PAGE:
I remember once as a kid the tide went out so far we could drive a car around the backside of Haystack. Cars aren't allowed now, but 45 years ago, this beach was almost deserted but for the locals and the occasion moron that drove his car into the incoming tide and got stuck and watched it get covered with salt water. Still everyone morning, before it was even light, Bro and I would head out to the rock to check out the tide pools, not disturbing anything, just taking in the wonders of the natural world.
We'd throw some of them back in the water, the tide moving as fast and as slow as life itself, even as we ourselves could not sense that momentum, believing that it would always be like this. All that distance between ourselves and the future, it was not even a thought in that long peaceful creep of a childhood afternoon.
TV was not allowed at the cabin and we'd play outside unless it was raining hard enough to drown a duck, coming in only for lunch (and once to catch Dad watching football - busted!). We played, racing around rocks, trees and water until supper, when we'd come in to Mom, to fresh baked cheddar garlic bread and fresh caught fish. We'd bound in and she'd take us in, in arms that smelled of flour, her auburn hair scented with Wind Song perfume, her laughter a balm to any skinned knee that might have occurred during the days warfare. We ran until we couldn't take in a breath. We drove our feet deep into the sand, as if imprinting it forever. We conquered the waves on skim boards, shooting across the wet sand with nothing more than the physics of motion and an inch of water, getting a sensation of movement of air and water, that never left either of us.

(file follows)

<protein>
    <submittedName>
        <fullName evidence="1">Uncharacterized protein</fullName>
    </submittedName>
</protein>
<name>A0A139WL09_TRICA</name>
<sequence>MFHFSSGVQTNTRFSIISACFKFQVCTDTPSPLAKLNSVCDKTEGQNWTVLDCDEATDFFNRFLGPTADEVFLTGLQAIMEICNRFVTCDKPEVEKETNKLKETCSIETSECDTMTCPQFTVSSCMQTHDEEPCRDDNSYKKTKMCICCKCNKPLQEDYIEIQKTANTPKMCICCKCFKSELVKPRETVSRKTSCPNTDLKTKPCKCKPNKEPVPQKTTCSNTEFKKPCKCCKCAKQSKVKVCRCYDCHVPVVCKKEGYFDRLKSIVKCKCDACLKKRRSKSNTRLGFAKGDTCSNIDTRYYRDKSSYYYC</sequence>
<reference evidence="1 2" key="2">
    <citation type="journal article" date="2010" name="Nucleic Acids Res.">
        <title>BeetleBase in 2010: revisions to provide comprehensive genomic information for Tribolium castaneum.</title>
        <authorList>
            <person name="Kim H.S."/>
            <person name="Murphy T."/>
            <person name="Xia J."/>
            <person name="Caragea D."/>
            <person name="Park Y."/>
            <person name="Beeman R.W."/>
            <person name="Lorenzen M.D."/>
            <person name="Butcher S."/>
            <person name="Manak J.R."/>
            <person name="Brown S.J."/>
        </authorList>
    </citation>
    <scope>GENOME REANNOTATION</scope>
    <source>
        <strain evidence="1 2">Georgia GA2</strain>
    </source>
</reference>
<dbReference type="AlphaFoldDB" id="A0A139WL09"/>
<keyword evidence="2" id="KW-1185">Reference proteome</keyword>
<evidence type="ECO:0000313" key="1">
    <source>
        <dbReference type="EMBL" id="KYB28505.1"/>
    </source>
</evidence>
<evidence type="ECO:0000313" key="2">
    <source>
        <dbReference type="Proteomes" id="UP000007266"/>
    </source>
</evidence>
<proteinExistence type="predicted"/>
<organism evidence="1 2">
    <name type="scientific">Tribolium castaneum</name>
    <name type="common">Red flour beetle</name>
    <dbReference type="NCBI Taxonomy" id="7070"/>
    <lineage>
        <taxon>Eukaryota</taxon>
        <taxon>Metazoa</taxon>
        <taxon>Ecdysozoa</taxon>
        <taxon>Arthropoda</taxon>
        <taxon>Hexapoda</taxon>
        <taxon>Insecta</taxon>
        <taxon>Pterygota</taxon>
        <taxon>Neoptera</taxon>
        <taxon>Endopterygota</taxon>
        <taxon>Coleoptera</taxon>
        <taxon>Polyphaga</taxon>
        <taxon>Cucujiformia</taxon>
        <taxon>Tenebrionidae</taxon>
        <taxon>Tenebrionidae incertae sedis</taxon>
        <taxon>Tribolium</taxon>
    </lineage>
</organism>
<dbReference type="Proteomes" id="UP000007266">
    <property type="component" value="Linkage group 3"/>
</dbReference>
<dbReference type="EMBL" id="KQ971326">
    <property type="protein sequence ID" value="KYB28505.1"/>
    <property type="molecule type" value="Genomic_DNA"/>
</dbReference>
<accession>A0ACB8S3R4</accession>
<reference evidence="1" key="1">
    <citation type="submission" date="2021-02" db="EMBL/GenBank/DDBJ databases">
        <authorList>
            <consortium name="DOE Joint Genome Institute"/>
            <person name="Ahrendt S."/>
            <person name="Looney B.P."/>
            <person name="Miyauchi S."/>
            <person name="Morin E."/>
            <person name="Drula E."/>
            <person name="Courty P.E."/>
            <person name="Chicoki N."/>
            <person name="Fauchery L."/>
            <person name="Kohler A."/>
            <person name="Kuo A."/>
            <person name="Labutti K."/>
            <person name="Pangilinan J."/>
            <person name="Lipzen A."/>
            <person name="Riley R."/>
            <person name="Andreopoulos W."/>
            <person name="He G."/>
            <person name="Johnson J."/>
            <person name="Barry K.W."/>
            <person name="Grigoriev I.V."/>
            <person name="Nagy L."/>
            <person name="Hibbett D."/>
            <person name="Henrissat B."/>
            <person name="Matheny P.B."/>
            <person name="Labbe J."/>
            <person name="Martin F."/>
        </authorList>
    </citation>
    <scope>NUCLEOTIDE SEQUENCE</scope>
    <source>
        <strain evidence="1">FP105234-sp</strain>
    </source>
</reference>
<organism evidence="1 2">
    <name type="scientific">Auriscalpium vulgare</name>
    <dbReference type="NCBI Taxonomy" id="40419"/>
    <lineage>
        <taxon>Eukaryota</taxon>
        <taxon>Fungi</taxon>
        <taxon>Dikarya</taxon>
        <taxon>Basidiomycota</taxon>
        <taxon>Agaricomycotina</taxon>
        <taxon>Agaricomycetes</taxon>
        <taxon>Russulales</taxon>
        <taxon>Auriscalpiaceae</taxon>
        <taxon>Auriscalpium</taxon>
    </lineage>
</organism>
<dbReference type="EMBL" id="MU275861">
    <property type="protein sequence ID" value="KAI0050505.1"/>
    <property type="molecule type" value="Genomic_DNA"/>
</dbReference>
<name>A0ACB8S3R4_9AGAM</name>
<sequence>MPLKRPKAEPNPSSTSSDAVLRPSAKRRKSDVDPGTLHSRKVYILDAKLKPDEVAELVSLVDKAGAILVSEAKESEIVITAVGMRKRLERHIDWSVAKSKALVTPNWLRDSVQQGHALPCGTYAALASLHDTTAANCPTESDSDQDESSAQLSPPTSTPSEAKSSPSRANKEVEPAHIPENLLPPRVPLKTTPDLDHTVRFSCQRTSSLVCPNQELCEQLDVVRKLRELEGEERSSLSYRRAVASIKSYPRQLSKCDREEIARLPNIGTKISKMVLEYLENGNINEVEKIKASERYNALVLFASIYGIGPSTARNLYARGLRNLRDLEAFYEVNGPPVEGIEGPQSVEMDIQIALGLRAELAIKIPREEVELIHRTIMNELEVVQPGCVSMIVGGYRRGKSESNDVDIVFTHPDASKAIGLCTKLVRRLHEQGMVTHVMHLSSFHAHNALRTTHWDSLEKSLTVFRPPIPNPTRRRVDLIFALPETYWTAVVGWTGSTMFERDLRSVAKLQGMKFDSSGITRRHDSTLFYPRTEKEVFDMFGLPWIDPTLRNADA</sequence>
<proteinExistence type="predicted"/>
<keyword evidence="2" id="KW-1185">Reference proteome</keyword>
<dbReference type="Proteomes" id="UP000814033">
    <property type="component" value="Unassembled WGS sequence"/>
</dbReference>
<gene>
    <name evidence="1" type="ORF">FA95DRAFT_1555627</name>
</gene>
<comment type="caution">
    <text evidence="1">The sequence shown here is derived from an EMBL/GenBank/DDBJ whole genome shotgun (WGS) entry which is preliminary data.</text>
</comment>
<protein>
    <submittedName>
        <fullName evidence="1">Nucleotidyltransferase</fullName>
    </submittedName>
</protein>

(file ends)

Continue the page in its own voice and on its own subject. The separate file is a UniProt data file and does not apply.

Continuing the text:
I didn't mean we were ALL serious. There was these seagulls, and off to the left, one solitary seagull Partner asked why he wasn't joining and I said "he is just waiting for his tern". Laughing is good, even at really bad puns.
Time for some games as another shower comes through.
I got some "sea foam" candy and a HUGE bag of their incredible salt water taffy for my great niece and Monkeywrangler's kids.
So many meals at this place, in good times and in bad, as children, even during a time my Mom was battling cancer. She may have been too weak some days to get out of bed, but we were there, with Dad cooking pancakes that were so bad that the dog took them out and buried them and the one I threw in the fireplace wouldn't burn. Years later we still laugh about those pancakes.
We were there when storms tossed tree limbs like toys, taking out a window and reminding us just how vast and powerful the sky and ocean were, understanding both their saving power and severity. We were there through joy and hope and loss, and many, many a dismantled crab.
But for our first night- Chicken Tetrazzini.
We paused to say grace, for family and all our blessings. Then we dug in.
Before we knew it, it was time for "fresh off the boat" crab which K went and so generously bought. With it, there was mac and cheese and salad and garlic toast.